Time Domain and Gating

Intro

This notebooks demonstrates how to use scikit-rf for time-domain analysis and gating. A quick example is given first, followed by a more detailed explanation.

S-parameters are measured in the frequency domain, but can be analyzed in time domain if you like. In many cases, measurements are not made down to DC. This implies that the time-domain transform is not complete, but it can be very useful non-theless. A major application of time-domain analysis is to use gating to isolate a single response in space. More information about the details of time domain analysis see [1].

References

  • [1] Agilent Time Domain Analysis Using a Network Analyzer (Application Note 1287-12) pdf

Quick Example

[1]:
import skrf as rf
%matplotlib inline
rf.stylely()
from pylab import *

# load data for the waveguide to CPW probe
probe = rf.Network('../metrology/oneport_tiered_calibration/probe.s2p')

# we will focus on s11
s11 = probe.s11

#  time-gate the first largest reflection
s11_gated = s11.time_gate(center=0, span=.2)
s11_gated.name='gated probe'

# plot frequency and time-domain s-parameters
figure(figsize=(8,4))
subplot(121)
s11.plot_s_db()
s11_gated.plot_s_db()
title('Frequency Domain')

subplot(122)
s11.plot_s_db_time()
s11_gated.plot_s_db_time()
title('Time Domain')
tight_layout()
/home/docs/checkouts/readthedocs.org/user_builds/scikit-rf/conda/latest/lib/python3.5/site-packages/matplotlib/style/core.py:51: UserWarning: Style includes a parameter, 'interactive', that is not related to style.  Ignoring
  "to style.  Ignoring".format(key))
../../_images/examples_networktheory_Time_Domain_4_1.png

Interpreting Time Domain

Out DUT in this example is a waveguide-to-CPW probe, that was measured in this other example.

[2]:
# load data for the waveguide to CPW probe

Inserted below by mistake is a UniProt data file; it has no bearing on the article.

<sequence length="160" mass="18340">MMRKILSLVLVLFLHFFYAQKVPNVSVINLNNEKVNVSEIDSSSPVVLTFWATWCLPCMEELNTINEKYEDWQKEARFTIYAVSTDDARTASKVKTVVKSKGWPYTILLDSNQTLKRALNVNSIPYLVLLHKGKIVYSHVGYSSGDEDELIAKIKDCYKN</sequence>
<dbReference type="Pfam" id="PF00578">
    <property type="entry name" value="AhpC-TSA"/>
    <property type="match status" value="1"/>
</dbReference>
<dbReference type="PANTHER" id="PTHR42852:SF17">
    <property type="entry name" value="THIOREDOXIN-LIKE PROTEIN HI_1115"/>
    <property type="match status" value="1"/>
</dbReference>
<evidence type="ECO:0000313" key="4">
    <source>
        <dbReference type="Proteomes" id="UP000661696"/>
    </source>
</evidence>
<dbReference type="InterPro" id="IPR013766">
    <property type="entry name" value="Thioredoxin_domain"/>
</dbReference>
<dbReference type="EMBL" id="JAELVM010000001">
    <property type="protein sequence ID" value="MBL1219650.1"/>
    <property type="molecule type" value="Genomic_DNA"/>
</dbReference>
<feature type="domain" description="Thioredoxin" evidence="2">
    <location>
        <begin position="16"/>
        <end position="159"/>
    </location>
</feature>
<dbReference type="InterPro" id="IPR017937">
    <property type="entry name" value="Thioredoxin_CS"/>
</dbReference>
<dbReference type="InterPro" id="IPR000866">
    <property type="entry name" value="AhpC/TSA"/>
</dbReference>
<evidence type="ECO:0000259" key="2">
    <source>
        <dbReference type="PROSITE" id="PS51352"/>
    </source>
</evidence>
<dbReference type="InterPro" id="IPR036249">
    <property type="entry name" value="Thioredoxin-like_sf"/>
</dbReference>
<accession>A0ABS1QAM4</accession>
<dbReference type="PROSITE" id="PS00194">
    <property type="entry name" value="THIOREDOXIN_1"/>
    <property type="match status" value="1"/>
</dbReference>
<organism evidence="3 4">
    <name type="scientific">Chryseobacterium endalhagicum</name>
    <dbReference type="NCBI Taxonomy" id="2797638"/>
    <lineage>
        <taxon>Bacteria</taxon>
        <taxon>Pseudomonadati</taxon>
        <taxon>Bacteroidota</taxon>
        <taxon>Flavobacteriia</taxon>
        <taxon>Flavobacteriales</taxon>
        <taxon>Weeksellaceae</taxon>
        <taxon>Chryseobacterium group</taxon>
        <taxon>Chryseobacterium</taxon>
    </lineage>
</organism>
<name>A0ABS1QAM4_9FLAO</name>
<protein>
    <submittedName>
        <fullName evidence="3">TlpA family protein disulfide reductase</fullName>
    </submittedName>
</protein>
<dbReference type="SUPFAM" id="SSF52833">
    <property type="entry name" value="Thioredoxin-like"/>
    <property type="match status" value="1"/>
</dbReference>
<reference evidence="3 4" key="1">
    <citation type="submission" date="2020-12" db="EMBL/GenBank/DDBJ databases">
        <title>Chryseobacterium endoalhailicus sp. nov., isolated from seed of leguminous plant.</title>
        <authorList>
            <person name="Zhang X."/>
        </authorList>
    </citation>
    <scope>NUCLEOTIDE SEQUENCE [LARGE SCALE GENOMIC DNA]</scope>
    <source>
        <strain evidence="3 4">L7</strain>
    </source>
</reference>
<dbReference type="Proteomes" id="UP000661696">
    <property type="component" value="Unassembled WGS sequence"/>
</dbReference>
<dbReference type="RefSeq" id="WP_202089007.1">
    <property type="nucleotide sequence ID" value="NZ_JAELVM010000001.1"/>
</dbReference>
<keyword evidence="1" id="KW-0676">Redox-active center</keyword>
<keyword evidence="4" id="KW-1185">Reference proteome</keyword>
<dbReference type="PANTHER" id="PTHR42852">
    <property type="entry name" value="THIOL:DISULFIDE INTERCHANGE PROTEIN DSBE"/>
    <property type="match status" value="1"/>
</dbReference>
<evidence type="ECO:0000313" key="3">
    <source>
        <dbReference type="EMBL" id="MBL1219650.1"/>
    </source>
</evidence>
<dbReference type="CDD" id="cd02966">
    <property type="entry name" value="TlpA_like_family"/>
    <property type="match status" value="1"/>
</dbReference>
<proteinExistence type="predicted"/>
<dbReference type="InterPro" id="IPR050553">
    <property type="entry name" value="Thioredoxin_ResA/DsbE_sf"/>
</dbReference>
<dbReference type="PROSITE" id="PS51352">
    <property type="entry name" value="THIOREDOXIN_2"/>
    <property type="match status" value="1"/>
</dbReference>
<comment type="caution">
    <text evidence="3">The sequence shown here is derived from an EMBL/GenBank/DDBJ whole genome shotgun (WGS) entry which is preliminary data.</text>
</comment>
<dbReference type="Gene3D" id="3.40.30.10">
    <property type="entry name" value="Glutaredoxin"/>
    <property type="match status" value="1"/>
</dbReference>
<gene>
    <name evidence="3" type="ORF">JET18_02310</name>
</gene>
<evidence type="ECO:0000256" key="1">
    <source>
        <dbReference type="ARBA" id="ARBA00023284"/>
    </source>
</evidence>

probe = rf.Network('../metrology/oneport_tiered_calibration/probe.s2p')
probe
[2]:
2-Port Network: 'probe',  500.0-750.0 GHz, 401 pts, z0=[50.+0.j 50.+0.j]

Note there are two time-domain plotting functions in scikit-rf:

  • Network.plot_s_db_time()
  • Network.plot_s_time_db()

The difference is that the former, plot_s_db_time(), employs windowing before plotting to enhance impluse resolution. Windowing will be discussed in a bit, but for now we just use plot_s_db_time().

Plotting all four s-parameters of the probe in both frequency and time-domain.

[3]:
# plot frequency and time-domain s-parameters
figure(figsize=(8,4))
subplot(121)
probe.plot_s_db()
title('Frequency Domain')
subplot(122)
probe.plot_s_db_time()
title('Time Domain')
tight_layout()
../../_images/examples_networktheory_Time_Domain_9_0.png

Focusing on the reflection coefficient from the waveguide port (s11), you can see there is an interference pattern present.

[4]:
probe.plot_s_db(0,0)
title('Reflection Coefficient From \nWaveguide Port')
[4]:
Text(0.5,1,'Reflection Coefficient From \nWaveguide Port')
../../_images/examples_networktheory_Time_Domain_11_1.png

This ripple is evidence of several discrete reflections. Plotting s11 in the time-domain allows us to see where, or when, these reflections occur.

[5]:
probe_s11 = probe.s11
probe_s11.plot_s_db_time(0,0)
title('Reflection Coefficient From \nWaveguide Port, Time Domain')
ylim(-100,0)
[5]:
(-100, 0)
../../_images/examples_networktheory_Time_Domain_13_1.png

From this plot we can see two dominant reflections;

  • one at \(t=0\)ns (the test-port)
  • and another at \(t=.2\)ns (who knows?).

Gating The Reflection of Interest

To isolate the reflection from the waveguide port, we can use time-gating. This can be done by using the method Network.time_gate(), and provide it an appropriate center and span (in ns). To see the effects of the gate, both the original and gated reponse are compared.

[6]:
probe_s11_gated = probe_s11.time_gate(center=0, span=.2)
probe_s11_gated.name='gated probe'

s11.plot_s_db_time()
s11_gated.plot_s_db_time()
../../_images/examples_networktheory_Time_Domain_17_0.png

Next, compare both responses in frequency domain to see the effect of the gate.

[7]: